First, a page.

July 2012: Brodie and Mark announce the birth of the many-headed monster to the world. Why do they hate Henry VIII’s wives so much though?
September 2012: the monster hits 1,000 views after a month and a half. After blogging about this milestone, by 12 September this had doubled to 2,000!
September 2012: two new monster heads sprout as Jonathan and Laura join as new authors and the monstrous dream team is complete.
April 2013: nine months since launch, the monster was viewed for the 10,000th time. Drawn from 74 countries, these readers had viewed 53 posts and left 205 comments.
March 2014: just under a year later the monster published its 100th post. It had now been viewed more than 40,000 times and 541 comments had been left. The most popular posts were on the future of history from below; 17th-century drinking songs; John Dee’s conversations with angels; a medieval mistress; and, er, a review of David Starkey’s ‘Music and Monarchy’.
June 2015: Brodie’s post on a missing child and a suspicious meat pie was featured on ‘Hacker News’ and the post received an astonishing (for us) 4,857 views in just one day! It remains our best day ever. P.S. If anyone can explain to us what Hacker News is we are still in the dark.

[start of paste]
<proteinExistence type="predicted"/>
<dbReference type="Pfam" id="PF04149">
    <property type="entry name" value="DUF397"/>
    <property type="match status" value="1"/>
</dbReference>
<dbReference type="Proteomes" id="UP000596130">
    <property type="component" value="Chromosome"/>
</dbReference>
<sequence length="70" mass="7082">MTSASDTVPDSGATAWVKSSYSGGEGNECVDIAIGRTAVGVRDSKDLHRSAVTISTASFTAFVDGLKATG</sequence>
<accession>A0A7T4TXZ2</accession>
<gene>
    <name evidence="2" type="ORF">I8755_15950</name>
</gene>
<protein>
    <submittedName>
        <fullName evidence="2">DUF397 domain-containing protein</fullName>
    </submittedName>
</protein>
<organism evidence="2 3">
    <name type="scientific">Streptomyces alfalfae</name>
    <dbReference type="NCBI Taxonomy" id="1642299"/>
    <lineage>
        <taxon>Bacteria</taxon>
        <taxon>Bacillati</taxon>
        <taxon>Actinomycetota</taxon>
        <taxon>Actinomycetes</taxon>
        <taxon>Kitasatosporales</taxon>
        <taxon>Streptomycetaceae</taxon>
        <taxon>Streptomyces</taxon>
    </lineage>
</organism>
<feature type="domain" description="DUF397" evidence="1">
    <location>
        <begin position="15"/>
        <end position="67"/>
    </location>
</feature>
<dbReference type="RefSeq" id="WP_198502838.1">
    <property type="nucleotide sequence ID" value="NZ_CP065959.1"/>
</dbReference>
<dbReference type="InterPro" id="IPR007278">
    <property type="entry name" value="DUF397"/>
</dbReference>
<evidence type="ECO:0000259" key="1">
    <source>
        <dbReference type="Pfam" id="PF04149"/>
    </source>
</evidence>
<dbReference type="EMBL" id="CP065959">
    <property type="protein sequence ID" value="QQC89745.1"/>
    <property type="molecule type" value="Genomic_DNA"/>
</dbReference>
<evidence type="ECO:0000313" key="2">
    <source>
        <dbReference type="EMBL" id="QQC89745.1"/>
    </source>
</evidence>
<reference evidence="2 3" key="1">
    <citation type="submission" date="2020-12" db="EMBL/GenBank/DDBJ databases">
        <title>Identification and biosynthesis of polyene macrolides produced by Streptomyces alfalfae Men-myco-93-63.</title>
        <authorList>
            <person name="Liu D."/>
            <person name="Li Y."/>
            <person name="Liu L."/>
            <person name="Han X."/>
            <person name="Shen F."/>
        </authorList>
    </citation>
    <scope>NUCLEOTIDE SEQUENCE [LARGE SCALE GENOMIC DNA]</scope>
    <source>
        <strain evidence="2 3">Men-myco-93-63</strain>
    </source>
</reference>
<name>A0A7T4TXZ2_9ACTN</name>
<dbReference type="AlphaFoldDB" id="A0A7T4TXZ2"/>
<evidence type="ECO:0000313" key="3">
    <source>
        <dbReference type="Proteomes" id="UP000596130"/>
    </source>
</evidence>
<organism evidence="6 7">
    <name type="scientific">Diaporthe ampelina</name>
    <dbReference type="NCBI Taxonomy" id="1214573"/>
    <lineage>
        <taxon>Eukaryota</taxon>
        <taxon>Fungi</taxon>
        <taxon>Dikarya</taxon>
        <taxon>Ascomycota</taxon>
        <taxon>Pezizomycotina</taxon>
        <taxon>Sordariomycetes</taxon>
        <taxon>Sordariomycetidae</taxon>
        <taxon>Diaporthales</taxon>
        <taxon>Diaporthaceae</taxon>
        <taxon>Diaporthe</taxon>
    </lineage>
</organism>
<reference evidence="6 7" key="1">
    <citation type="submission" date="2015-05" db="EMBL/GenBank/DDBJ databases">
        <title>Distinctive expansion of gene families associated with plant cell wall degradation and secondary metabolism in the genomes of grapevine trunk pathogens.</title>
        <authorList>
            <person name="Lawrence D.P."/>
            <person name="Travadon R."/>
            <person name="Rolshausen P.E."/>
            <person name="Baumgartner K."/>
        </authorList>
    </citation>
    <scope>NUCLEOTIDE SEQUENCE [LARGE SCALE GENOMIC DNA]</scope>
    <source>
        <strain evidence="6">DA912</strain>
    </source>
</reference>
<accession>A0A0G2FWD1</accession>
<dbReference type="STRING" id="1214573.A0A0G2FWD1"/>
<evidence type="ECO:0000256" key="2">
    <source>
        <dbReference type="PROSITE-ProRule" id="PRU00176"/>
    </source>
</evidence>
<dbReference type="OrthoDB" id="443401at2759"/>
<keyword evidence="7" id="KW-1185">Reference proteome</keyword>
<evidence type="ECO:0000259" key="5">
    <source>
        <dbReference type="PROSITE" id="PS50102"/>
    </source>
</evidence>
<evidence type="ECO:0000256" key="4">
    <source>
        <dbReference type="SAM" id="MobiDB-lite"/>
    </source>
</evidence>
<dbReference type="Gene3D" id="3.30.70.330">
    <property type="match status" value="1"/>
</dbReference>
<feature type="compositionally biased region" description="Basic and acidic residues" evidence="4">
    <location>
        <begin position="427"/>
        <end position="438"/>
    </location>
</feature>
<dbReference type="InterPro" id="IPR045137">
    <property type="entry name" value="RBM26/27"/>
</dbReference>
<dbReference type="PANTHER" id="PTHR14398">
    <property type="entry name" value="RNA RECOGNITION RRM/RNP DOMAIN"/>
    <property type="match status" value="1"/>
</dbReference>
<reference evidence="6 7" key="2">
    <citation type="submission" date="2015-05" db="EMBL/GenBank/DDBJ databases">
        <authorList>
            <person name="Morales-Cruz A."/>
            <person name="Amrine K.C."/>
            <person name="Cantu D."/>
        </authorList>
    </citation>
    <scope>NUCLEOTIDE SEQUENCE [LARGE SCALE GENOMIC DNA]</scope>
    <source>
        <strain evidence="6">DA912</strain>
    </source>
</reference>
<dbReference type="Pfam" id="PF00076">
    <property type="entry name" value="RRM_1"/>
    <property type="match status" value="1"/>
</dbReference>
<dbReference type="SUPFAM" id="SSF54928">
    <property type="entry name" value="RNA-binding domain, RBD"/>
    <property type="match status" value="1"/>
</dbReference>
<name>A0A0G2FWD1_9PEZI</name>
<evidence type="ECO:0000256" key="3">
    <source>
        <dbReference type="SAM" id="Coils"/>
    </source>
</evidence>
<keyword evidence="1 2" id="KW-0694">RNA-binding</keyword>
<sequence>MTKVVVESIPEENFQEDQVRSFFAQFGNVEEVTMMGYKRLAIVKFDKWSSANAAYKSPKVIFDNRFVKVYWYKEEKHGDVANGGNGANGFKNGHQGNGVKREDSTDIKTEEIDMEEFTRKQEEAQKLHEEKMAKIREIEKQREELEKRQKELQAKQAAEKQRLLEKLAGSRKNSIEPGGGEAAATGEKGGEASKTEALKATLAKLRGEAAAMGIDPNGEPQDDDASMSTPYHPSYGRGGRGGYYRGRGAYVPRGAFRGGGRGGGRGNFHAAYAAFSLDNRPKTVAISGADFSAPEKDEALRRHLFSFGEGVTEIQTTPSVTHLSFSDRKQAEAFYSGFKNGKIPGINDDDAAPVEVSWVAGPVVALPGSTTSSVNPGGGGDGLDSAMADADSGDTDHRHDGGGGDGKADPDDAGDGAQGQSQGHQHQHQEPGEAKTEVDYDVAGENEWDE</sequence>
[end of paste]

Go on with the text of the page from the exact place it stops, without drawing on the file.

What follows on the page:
June 2015: just before its third birthday the monster devoured it’s 100,000th viewer. The post celebrating this milestone revealed some of the more entertaining search terms that had directed people to the monster. Our favourite is ‘a naked monster alone showing long panni erected’.
February 2016: the 200th post was published. It’s amazing to think that in earlier years we were publishing at an average rate of one post per week…
July 2017: the monster celebrated its fifth birthday. It had published 260 posts that had been viewed over 236,000 times by 123,000 visitors, who left thousands of comments.
July 2019: the monster celebrated its seventh birthday. We were delighted when the Royal Historical Society invited us to reflect on being ‘one of the longest-running and most successful of academic historical blogs’ for their own blog.
November 2021: the monster heads hold their first editorial meeting. We are considering having another, perhaps in 2031.
July 2022: the monster turns 10! It currently averages around 4,000 views a month, rising to 5-9K when we host symposium and events. We have published 376 posts, and have received more than half a million views [!]. Fittingly, our most popular page by far remains the landing page for the ‘History from Below’ Symposium, which has received 21,800 views to date.